On Sun, Jul 17, 2016 at 10:00 PM, Jan Wieck <j...@wi3ck.info> wrote: >> I admit that it is risky, but I think there are things that could be >> done to limit the risk. I don't believe we can indefinitely continue >> to ignore the potential performance benefits of making a switch like >> this. Breaking a thirty-year old code base irretrievably would be >> sad, but letting it fade into irrelevance because we're not willing to >> make the architecture changes that are needed to remain relevant would >> be sad, too > > I have to agree with Robert on that one. We have been "thinking" about > multi-threading some 16 years ago already. We were aware of the dangers > and yet at least considered doing it some day for things like a parallel > executor. And that would probably be our best bang for the buck still. > > The risks of jamming all sessions into a single, multi-threaded process are > huge. Think of snapshot visibility together with catalog cache > invalidations. > I'd say no to that one as a first step. > > But multi-threading the executor or even certain utility commands at first > should not be rejected purely on the notion that "we don't have > multithreading > today."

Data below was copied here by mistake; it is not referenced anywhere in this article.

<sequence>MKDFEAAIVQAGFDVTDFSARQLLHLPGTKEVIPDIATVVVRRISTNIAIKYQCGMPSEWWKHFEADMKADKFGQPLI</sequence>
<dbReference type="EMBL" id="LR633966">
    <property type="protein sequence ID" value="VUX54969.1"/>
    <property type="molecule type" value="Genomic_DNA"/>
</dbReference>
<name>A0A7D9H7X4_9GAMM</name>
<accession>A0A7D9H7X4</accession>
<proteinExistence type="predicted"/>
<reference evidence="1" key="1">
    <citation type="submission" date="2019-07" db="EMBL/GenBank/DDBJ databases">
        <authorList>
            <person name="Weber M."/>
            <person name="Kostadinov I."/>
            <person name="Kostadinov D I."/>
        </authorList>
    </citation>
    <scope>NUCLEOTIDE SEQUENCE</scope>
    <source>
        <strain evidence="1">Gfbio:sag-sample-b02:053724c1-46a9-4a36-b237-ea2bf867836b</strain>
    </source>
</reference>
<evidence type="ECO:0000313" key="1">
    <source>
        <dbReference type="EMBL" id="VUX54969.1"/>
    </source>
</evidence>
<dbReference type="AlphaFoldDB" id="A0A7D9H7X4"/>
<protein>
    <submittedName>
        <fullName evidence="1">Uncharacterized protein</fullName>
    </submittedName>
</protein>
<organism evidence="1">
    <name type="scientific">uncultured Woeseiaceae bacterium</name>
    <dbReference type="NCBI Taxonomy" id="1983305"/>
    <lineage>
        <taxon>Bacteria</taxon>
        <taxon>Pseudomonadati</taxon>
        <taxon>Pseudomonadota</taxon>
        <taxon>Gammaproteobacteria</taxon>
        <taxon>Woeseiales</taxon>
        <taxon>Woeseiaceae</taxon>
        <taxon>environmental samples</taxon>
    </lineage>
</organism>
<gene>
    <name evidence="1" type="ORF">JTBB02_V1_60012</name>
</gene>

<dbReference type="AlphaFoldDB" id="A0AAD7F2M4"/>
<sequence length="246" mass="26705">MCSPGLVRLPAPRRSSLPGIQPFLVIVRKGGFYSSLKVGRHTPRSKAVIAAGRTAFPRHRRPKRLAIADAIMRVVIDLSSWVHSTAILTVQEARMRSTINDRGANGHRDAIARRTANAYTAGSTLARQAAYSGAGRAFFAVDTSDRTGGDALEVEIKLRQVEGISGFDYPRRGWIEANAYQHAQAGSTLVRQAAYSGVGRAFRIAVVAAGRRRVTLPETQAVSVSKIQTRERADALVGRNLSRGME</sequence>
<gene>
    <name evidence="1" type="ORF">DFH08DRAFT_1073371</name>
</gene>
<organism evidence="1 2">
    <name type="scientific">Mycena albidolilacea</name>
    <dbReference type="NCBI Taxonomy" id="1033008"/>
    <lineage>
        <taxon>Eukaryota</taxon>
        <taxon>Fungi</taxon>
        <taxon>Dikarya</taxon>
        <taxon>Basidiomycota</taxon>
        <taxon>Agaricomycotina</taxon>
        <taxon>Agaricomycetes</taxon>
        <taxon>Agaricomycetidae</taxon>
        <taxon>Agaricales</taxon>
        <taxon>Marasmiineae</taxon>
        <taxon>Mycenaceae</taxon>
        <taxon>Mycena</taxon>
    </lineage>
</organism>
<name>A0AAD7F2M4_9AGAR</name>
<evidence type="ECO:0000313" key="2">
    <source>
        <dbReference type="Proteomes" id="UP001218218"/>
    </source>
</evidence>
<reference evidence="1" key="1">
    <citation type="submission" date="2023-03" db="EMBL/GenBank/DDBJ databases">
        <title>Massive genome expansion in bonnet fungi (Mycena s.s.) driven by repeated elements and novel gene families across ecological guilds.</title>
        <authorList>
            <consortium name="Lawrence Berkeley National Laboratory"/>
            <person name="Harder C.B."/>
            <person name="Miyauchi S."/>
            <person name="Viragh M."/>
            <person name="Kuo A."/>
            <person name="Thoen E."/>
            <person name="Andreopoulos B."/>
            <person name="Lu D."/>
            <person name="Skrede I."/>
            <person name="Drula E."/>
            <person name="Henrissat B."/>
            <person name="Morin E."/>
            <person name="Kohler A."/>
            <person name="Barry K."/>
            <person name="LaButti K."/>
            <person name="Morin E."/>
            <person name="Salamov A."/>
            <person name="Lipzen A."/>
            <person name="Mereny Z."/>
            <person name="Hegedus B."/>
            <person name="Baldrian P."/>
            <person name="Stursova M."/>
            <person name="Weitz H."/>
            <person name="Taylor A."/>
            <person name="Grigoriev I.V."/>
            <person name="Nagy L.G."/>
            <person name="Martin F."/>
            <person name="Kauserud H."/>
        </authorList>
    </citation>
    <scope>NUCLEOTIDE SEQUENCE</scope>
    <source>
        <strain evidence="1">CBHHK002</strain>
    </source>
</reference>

I think the risk profile is exactly the opposite of what you are suggesting here. If we provide an option to compile the server with all global variables converted to thread-local variables, there's really not a whole lot that can break, AFAICS. We'll technically be multi-threaded but the code need not know or care about the other threads; only in the event of a memory clobber can they affect each other. On the other hand, if we start trying to create multiple threads per processes just for certain purposes - be it the executor or certain utility commands - any C code that is reachable within the secondary threads needs to have specific provisions for thread-safety. That would create all kinds of problems, no doubt. -- Robert Haas EnterpriseDB: http://www.enterprisedb.com The Enterprise PostgreSQL Company -- Sent via pgsql-hackers mailing list (firstname.lastname@example.org) To make changes to your subscription: http://www.postgresql.org/mailpref/pgsql-hackers